Demonstrate how IT adds value to teaching and learning. Strategic IT plans should focus on how technology can improve education rather than on technology-defined goals such as server capacity. Measure activities and attributes that are fundamental to the success of the organization.
In higher education, the mission includes teaching, learning, research and, often, service. The strategic plan for IT at a university should communicate in those terms so the ideas and proposals are clearly understood by the whole organization.
For example, UF's Net-Services organization publishes information about network utilization. Although they do release networking benchmarks, what's more important is that Net-Services communicates that the UF e-learning system runs over the network and that it handles as many as 6,000 concurrent students and faculty sessions.
Similarly, the UF High Performance Computing (HPC) group provides professors access to hardware and software for computationally intensive research. Each time a professor tries a new simulation or analysis of his or her data, he or she may run a job on the HPC system. Overall, HPC has many thousands of jobs per month. HPC lets researchers focus on research rather than on managing a local IT high-performance computing environment.
Take the time to communicate your goals. IT strategic planning is an ongoing learning process. Expect to spend 80 percent of your time communicating about the process, related information and planning. About 20 percent of your time will be used to actually create the plan. An IT department should use this communication opportunity to make its contributions to the business goals clearly visible. Consistent transparency, clear oversight of governance and published metrics let the IT staff build trust with other areas of the university.
Consistently collected performance metrics based on objective data lead to IT investment decisions related to the facts and their value to the organization's goals. Internal benchmarking of metrics year over year is a starting point. If possible, also consistently benchmark against peers with a reliable apples-to-apples comparison so that the information is valuable in that context.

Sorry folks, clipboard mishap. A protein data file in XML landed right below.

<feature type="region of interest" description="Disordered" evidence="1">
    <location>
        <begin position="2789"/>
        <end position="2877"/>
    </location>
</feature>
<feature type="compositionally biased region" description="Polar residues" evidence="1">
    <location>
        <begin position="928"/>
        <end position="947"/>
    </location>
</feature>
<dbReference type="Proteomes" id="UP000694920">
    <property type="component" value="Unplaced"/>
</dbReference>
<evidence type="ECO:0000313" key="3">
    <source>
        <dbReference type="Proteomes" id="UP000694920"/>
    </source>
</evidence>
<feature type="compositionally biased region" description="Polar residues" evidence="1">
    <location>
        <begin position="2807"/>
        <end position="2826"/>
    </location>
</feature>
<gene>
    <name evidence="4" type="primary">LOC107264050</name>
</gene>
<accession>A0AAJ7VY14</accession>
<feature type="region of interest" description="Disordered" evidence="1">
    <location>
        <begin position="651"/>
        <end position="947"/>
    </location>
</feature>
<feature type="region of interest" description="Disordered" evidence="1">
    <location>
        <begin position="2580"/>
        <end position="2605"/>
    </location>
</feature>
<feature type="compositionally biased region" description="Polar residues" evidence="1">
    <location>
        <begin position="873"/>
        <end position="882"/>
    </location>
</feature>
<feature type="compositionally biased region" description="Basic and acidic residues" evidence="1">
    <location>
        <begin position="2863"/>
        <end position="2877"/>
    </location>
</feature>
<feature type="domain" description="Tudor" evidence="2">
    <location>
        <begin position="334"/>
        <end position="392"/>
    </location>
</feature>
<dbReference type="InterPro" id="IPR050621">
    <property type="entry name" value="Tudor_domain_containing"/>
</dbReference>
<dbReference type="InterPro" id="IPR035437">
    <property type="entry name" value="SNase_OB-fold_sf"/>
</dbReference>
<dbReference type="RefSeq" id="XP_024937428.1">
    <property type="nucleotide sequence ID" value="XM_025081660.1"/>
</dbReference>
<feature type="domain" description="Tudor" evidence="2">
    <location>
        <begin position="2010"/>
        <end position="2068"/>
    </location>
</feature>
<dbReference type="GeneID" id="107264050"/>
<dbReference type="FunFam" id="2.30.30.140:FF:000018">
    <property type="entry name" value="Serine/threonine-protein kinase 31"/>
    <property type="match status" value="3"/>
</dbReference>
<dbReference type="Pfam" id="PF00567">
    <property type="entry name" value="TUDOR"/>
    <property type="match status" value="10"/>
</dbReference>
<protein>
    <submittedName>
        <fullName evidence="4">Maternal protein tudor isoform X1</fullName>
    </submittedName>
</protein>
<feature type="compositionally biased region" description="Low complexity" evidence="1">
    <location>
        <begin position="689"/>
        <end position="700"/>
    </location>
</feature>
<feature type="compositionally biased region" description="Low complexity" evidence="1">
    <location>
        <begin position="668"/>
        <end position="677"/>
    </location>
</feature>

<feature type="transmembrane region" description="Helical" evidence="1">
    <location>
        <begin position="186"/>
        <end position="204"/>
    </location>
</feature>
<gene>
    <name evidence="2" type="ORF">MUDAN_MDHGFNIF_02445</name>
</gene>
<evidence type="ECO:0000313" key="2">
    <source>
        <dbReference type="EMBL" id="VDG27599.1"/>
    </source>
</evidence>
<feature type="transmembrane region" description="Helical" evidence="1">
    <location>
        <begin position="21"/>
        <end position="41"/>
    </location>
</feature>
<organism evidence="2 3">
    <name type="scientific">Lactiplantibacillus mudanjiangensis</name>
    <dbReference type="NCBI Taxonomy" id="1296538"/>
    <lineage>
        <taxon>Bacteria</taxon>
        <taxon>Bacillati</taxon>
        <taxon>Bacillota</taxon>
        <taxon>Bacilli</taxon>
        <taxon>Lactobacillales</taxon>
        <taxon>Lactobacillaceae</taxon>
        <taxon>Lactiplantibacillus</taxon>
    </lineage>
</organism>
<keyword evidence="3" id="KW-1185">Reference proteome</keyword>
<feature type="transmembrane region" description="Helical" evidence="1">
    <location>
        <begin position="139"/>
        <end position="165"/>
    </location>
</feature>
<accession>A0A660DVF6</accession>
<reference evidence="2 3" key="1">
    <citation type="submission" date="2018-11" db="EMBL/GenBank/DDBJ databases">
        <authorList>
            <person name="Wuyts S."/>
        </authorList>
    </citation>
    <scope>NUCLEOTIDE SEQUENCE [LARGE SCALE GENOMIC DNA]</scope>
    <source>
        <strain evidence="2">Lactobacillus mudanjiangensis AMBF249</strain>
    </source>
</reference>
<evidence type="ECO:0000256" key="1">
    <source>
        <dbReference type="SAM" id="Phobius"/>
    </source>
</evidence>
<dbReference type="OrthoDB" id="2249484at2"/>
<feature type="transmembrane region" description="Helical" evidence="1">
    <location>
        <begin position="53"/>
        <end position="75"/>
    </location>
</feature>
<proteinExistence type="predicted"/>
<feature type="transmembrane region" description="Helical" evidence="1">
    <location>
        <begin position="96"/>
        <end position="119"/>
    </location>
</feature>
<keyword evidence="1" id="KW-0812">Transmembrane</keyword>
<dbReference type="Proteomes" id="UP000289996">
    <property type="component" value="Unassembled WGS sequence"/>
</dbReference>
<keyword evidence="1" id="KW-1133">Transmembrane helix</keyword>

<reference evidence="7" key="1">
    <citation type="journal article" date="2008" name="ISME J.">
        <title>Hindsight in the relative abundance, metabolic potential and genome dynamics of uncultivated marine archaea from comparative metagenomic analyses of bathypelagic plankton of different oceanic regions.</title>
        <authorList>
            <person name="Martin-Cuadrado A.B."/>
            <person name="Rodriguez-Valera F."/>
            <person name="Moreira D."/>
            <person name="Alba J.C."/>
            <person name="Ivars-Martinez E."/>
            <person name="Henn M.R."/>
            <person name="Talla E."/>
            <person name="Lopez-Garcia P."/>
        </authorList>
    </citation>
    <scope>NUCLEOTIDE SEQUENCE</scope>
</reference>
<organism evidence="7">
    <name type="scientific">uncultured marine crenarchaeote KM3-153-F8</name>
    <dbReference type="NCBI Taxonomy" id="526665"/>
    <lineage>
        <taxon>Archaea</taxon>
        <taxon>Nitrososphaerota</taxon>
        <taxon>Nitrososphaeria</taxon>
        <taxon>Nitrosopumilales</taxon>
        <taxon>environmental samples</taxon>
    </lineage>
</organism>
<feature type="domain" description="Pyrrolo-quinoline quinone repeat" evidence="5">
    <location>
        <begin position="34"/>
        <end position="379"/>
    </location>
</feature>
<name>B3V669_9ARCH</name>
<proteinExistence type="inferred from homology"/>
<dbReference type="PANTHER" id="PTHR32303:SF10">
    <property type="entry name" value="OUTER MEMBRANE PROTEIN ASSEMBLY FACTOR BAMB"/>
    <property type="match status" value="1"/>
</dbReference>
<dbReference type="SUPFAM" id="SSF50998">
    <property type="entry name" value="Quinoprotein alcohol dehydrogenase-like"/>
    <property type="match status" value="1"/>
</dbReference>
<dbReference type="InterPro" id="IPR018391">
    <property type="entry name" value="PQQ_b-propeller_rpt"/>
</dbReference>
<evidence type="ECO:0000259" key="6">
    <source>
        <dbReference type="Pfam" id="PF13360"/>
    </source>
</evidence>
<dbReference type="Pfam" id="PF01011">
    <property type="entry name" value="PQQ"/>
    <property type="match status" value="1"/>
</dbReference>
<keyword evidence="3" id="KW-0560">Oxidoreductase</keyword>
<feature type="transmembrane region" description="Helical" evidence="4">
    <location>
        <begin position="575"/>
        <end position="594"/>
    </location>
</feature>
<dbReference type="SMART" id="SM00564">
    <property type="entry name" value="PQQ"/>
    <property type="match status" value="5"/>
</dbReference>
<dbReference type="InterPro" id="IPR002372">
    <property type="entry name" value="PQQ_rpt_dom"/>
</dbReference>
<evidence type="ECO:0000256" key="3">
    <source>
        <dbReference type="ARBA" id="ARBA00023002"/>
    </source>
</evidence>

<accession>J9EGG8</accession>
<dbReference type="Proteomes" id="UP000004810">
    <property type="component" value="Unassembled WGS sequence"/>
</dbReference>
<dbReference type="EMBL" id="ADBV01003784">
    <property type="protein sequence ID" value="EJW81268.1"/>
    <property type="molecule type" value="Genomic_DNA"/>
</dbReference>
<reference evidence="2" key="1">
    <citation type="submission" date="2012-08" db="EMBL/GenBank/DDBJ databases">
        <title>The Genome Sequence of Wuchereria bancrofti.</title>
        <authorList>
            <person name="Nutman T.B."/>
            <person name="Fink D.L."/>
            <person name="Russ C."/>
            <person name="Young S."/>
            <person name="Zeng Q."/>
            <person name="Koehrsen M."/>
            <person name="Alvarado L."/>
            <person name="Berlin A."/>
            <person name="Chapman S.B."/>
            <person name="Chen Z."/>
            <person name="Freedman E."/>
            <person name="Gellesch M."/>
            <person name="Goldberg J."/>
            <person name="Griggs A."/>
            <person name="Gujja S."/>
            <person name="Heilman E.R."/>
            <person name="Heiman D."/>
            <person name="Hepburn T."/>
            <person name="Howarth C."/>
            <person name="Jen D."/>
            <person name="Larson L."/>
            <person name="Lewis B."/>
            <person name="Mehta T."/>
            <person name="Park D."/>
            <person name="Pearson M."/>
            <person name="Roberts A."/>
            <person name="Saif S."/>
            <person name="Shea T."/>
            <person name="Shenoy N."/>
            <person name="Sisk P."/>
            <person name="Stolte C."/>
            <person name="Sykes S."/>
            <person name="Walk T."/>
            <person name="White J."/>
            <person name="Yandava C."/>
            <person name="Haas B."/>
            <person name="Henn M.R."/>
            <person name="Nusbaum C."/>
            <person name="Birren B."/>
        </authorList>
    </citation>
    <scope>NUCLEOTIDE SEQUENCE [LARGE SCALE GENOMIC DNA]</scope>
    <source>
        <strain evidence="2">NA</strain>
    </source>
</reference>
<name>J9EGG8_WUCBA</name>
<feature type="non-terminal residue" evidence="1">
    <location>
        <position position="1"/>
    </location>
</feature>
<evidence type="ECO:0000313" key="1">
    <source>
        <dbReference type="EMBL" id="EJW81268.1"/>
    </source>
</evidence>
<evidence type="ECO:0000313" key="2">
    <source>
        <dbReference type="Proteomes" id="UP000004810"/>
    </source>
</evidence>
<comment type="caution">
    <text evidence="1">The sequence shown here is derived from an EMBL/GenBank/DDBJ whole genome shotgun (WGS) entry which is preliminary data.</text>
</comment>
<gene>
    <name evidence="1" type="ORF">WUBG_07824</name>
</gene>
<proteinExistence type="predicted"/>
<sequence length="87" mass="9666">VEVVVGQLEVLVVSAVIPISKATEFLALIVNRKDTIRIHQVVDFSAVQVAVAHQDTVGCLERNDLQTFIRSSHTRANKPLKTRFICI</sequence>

The number of walk-in and notebook computer issues the University of Florida help desk handled in its 2009–2010 fiscal year
SOURCE: University of Florida
For example, at UF the general help desk handles questions and issues for the entire campus. The help desk conducted more than 3,000 hours of consulting to the UF community in 2009 while recording more than 123,000 client contacts. Other universities compile and publish similar statistics. Every one of these hours and contacts helped someone fix a problem, accomplish a task, execute their job or otherwise move toward improving the educational experience.
For the help desk example, measures such as average call duration, call resolution rate or help-desk availability define the help desk's activity. Each of these answers a specific question: How long is the average customer on the phone with the help desk? How many calls are resolved? Is help-desk service available when the customers need it? Further analysis lets the IT department better understand how often customer questions are answered on the first call or contact, how positive the customer experience is and how effective the help desk is in assisting customers to resolve issues. In other words, these metrics and analysis allow IT staff to explain clearly how they help individuals keep the business running and make teaching and learning possible.
Metrics can be presented in a variety of ways, each of which helps tell the story of how your IT department is helping students, faculty and staff teach, learn, discover, collaborate and educate, making everyone in the organization more effective and efficient.